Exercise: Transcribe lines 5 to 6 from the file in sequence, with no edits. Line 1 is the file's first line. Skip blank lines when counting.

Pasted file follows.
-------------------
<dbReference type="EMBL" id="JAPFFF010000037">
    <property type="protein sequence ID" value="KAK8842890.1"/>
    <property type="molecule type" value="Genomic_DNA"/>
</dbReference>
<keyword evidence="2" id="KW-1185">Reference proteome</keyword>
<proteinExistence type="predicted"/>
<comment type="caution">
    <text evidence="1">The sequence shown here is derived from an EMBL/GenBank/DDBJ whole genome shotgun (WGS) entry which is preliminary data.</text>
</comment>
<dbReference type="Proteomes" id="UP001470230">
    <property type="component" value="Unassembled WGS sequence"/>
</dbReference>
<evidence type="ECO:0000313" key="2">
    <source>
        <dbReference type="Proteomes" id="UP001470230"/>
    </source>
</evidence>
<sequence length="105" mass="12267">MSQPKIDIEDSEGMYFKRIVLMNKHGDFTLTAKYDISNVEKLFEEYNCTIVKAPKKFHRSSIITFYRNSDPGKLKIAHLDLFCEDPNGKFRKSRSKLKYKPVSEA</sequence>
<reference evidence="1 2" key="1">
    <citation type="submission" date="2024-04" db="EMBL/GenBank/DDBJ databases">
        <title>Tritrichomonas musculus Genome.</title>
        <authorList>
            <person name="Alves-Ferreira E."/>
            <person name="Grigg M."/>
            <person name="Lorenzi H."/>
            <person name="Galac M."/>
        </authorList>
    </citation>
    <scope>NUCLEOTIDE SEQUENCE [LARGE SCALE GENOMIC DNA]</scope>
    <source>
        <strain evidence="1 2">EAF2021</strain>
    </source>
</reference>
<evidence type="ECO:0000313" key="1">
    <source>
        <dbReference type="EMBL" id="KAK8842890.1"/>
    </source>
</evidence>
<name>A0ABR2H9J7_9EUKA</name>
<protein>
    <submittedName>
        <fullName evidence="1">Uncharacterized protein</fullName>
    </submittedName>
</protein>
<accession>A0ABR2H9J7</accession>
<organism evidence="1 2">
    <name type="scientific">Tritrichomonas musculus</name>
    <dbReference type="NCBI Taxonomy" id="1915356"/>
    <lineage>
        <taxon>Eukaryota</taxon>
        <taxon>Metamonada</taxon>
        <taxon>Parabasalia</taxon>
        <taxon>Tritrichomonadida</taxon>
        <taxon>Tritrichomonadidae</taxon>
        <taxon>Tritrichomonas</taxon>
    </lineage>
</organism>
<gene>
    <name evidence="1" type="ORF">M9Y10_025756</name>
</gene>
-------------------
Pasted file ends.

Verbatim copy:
<keyword evidence="2" id="KW-1185">Reference proteome</keyword>
<proteinExistence type="predicted"/>